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The Soil Food Web
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What It Is and A Few Interesting Facts

  • The soil food web is a simple way of referring to the functions of the soil biological community. (Click here to view soil food web graphic.) It sounds simple, but it is actually incredibly complex. First of all, think of all the organisms that are a part of the soil biological community: bacteria, algae, cyanobacteria, fungi, protozoa, nematodes, and arthropods. Plants, larger animals (such as ground squirrels, badgers, and jackrabbits), and many other organisms are also part of this biological community. The organisms that live in the soil all or part of the time are incredibly diverse. They also are incredibly busy. Up to 90 percent of the total productivity of rangelands occurs in the soil.
  • Soil Economics 101: Plants, algae, cyanobacteria, lichens, bryophytes, and photosynthetic bacteria use the sun’s energy to fix atmospheric carbon to sugar form and are the primary producers that fuel the food web.  Other soil organisms obtain energy and nutrients by feeding on primary producers and each other. These organisms are the consumers. The mass of dead organisms (or pieces and parts thereof) in the soil is referred to as "soil organic matter." You can think of soil organic matter as a bank, storing currency (nutrients and energy) that help both producers and consumers prosper.
  • Soil food webs are wonderful in their complexity. But like any complex system, the whole is greater than the sum of its parts, and if parts are removed, well, the whole thing disintegrates. Think of your car: you can do without a windshield wiper for a while, or a window, or a glovebox cover. But start removing tires, the steering wheel, the clutch, the brakes, and you won’t be going very far. The soil food web functions in a similar way. Nobody may miss a few ants, a little algae. But if key organisms or multiple groups disappear, you’ve got a problem.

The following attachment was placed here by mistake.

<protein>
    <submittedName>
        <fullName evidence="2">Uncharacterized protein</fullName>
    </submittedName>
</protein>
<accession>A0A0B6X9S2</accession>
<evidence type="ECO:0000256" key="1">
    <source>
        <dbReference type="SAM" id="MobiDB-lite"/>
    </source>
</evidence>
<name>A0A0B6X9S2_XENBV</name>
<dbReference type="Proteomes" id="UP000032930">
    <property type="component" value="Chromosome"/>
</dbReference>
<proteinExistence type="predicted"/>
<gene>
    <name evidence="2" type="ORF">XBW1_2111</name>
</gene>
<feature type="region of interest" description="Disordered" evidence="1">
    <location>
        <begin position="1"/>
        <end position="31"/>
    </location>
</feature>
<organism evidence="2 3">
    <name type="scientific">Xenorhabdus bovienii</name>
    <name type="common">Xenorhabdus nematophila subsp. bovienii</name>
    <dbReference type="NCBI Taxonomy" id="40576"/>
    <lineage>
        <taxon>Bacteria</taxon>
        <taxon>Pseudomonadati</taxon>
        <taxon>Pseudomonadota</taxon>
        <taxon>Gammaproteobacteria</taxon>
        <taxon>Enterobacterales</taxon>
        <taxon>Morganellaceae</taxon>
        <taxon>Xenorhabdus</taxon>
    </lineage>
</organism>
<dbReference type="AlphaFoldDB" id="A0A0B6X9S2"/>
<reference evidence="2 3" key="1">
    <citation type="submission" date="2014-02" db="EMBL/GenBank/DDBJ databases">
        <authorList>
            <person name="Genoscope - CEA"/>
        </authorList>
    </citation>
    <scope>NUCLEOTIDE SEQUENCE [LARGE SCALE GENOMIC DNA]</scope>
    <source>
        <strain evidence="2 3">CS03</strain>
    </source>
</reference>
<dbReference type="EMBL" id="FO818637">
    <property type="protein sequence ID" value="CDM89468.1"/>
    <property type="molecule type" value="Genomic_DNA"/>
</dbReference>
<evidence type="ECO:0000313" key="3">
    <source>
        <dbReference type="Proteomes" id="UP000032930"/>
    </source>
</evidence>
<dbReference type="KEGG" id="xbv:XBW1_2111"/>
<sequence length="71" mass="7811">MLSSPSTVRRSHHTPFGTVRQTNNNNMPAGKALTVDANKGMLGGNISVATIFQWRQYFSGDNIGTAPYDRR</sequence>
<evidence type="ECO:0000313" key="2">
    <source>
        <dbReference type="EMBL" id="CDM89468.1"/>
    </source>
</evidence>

Why It Is Important

  • Rangeland plants depend upon the food web for their nutrition. In turn, they provide food and habitat for all sorts of wildlife and domestic animals. They also make rangelands a beautiful place to spend a day. So, in the long run, this "invisible" soil food web makes our lives pretty darn pleasant.
  • Nutrients in decomposing material are converted to forms that are readily used by plants. The plants, in turn, tie up the nutrients, preventing them from accumulating in water and soil (sort of a "natural" form of pollution control). In a nutshell, if allowed to do so, the system will maintain itself.
  • All those organisms in the soil moving, eating, digesting, excreting, and dying, enhances the soil structure, stability, porosity, infiltration, and aeration. So what does that mean? It means that the soil biological community improves the condition of the soil. The bottom line is that they make the soil a better place to live, which translates into stronger, healthier plants and a more stable and attractive environment for humans and wildlife.

Learn More!

Ingham, Elaine R. 1998. The soil biology primer, the food web. USDA, Natural Resources Conservation Service, Soil Quality Institute.

Ingham, Elaine R. 1998. The soil biology primer, the food web and soil health. USDA, Natural Resources Conservation Service, Soil Quality Institute.

Stanton, N.L. 1988. The underground in grasslands. Ann. Rev. Ecol. Syst. 19: 573-589.

Whitford, Walter G. 1986. Decomposition and nutrient cycling in deserts. pp. 93-117 in Pattern and Process in Desert Ecosystems. W.G. Whitford (ed). University of New Mexico Press. Albuquerque, NM.

Whitford, Walter G. and Jeffrey E. Herrick. 1996. Maintaining soil processes for plant productivity and community dynamics. pp. 33-37 in Rangelands in a Sustainable Biosphere. Proceedings of the Fifth International Rangeland Congress. Vol. II. Society for Range Mgmt. Denver, CO.

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